amateur radio

Richland County commissioners Tony Vero (left) and Darrell Banks meet on Tuesday morning with Danny Bailey and Duane Meadows, officers with the Intercity Amateur Radio Club, an organization of HAM radio operators.

MANSFIELD -- Danny Bailey knew even before the National Weather Service that a tornado was headed into Richland County in April.

The local, licensed amateur radio operator was on the air April 14 and heard operators in Marion and Bucyrus announce they were in a storm capable of producing tornadoes.

"I brought up the net and heard there was a severe thunderstorm warning," Bailey told Richland County commissioners on Tuesday morning. "I was listening to check-ins and finding out where guys were. I heard a gentlemea say, 'Danny I am on U.S. 30 headed toward Crestline and there is a rotating wall cloud above Crestline.'"

"I radioed the National Weather Service (in Cleveland) and told them what we got. They said 'Stand by' and then said 'Thank you. We got it. Tornado warnings going out right now.' We saw it even before they saw it on radar," Bailey said. "We reported it first. The National Weather Service had no idea it was on the ground or anything."

Bailey and fellow radio operator Duane Meadows, both officials in the local Intercity Amateur Radio Club, attended Tuesday's meeting to accept a proclamation from commissioners marking June 16 to 22 as "Amateur Radio Week" in Richland County.

There are more than 400 local, licensed amateur radio operators in Richland County, all of whom donate their communication services for free during emergencies and events, commissioners said.

The tornado that Bailey and other radio operators tracked that day slammed into the south end of Shelby six minutes after they reported the rotating wall cloud to the NWS.

"One of our HAMS radioed he was on (Ohio) 39 going toward Shelby and said, 'I got a tornado on the ground at Rocket Chevrolet.'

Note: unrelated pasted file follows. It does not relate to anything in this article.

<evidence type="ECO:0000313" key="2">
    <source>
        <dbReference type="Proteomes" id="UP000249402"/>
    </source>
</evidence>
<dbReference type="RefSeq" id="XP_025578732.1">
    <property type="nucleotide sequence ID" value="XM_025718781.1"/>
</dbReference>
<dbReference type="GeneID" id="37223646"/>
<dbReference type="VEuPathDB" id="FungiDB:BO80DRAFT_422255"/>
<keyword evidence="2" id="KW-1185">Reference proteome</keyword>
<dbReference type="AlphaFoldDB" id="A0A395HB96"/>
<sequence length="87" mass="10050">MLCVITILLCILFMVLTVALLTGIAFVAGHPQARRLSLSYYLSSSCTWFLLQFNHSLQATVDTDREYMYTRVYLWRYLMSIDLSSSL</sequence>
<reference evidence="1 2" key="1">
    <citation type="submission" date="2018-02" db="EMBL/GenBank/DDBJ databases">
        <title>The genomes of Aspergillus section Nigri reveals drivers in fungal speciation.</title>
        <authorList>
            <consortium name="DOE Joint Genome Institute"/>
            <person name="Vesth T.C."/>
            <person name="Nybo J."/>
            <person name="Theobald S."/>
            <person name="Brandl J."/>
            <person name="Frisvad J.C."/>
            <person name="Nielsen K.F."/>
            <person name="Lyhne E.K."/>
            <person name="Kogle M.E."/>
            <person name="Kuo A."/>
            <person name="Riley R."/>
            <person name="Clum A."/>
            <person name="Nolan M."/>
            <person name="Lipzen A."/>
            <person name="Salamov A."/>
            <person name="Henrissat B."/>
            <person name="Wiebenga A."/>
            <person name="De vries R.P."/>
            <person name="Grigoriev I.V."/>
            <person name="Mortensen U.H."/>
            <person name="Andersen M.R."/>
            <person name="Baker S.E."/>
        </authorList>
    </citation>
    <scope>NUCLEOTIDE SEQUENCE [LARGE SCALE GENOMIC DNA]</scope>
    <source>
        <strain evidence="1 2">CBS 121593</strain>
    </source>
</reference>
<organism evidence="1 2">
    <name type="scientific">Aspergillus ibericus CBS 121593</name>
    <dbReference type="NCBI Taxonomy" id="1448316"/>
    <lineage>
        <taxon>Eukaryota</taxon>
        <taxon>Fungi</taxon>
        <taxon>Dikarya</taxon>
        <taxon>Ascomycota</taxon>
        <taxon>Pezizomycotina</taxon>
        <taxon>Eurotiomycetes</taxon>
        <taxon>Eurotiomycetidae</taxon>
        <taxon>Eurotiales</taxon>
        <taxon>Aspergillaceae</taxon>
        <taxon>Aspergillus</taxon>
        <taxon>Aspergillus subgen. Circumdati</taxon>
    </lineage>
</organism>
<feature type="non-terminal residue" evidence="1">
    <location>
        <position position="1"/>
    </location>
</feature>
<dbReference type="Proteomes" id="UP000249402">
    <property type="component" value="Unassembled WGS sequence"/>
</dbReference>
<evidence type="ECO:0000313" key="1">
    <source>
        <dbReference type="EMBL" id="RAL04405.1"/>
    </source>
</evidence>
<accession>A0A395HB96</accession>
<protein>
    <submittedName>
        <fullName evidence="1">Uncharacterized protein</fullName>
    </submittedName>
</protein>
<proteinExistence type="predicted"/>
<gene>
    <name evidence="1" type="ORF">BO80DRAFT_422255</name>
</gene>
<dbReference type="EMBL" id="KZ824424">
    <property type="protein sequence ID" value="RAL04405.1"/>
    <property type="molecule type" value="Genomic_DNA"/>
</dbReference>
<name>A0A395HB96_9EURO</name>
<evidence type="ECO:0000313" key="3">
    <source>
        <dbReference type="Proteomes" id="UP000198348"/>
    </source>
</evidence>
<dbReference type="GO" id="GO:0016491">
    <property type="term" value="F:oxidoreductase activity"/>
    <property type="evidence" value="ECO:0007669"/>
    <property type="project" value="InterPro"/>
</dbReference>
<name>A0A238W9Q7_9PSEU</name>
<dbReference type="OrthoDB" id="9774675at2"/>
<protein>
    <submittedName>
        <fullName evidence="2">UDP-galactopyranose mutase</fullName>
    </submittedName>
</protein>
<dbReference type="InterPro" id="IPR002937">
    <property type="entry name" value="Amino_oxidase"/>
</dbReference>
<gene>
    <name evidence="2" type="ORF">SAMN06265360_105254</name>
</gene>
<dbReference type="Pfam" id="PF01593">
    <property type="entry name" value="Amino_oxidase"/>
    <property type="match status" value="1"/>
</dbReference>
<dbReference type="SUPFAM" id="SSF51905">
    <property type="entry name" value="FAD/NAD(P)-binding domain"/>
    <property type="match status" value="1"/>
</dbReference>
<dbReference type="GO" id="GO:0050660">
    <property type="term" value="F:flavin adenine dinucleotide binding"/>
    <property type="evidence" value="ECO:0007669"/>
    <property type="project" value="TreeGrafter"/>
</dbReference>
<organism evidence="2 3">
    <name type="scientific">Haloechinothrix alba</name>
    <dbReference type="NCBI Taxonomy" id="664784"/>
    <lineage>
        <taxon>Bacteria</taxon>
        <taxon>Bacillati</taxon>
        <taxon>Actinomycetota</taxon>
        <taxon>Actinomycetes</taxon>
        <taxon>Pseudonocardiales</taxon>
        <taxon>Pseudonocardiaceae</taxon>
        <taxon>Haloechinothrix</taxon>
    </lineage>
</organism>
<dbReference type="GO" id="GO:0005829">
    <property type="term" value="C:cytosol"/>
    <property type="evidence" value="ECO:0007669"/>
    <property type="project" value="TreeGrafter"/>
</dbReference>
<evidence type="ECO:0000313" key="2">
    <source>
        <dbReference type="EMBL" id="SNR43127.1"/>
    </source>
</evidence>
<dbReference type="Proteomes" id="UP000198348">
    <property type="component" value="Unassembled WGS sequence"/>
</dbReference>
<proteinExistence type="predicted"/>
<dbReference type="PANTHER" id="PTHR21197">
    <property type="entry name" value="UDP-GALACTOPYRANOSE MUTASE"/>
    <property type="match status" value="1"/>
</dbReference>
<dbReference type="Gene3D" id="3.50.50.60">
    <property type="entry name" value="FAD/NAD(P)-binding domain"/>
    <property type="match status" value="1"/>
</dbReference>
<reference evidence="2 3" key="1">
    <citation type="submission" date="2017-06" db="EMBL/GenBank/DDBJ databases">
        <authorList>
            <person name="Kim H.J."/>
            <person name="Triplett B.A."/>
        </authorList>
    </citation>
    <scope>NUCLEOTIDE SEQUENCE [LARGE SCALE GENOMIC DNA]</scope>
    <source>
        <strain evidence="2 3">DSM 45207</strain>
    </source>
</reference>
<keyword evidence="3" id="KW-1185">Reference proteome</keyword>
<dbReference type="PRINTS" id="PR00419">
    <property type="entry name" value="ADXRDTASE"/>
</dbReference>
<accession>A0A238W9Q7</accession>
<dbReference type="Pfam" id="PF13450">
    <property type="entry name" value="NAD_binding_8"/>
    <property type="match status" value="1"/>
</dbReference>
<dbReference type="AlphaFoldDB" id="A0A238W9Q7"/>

"I radioed the National Weather Service to tell them. They said, 'Yep, we see it.' They said, 'Danny, just keeps beating us.' I was busy that whole day," Bailey said.

When the emergency passed, Bailey said the NWS praised the work of the local radio operators.

"They said, 'We can't thank you guys enough. Your logo that you guys go by says amateur radio saves lives and you guys did that today.' Six people got hurt that day, but no one got killed," Bailey said.

During a spring and early summer of odd weather, Bailey recommended everyone obtain a weather radio and make sure it's working.

"It's been an odd season with all this rain and tornado activity," he said.

The IARC is hosting its annual 24-hour field day exercise on June 22 and 23 at South Park in Mansfield. It begins at 2 p.m. and will include a picnic at the pavilion at 6 p.m. The public is invited to the event.

Also on Tuesday, commissioners:

-- accepted a $5,000 grant on behalf of the Richland County Juvenile Court, which will use the funds to provide activities and opportunities for disadvantaged youth.

-- Opened proposals from five firms interested in conducting a new comprehensive wage scale study among the 200 non-union employees of general fund agencies and non-general fund agencies that report to commissioners. Two of the proposals came from Columbus firms and others from Maryland, Florida and Washington. D.C.

Commissioners said they to hope to select the best firm by the end of July.

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City editor. 30-year plus journalist. Husband. Father of 3 grown sons and also a proud grandpa. Prior military journalist in U.S. Navy, Ohio Air National Guard. -- Favorite quote: "Where were you when the page was blank?"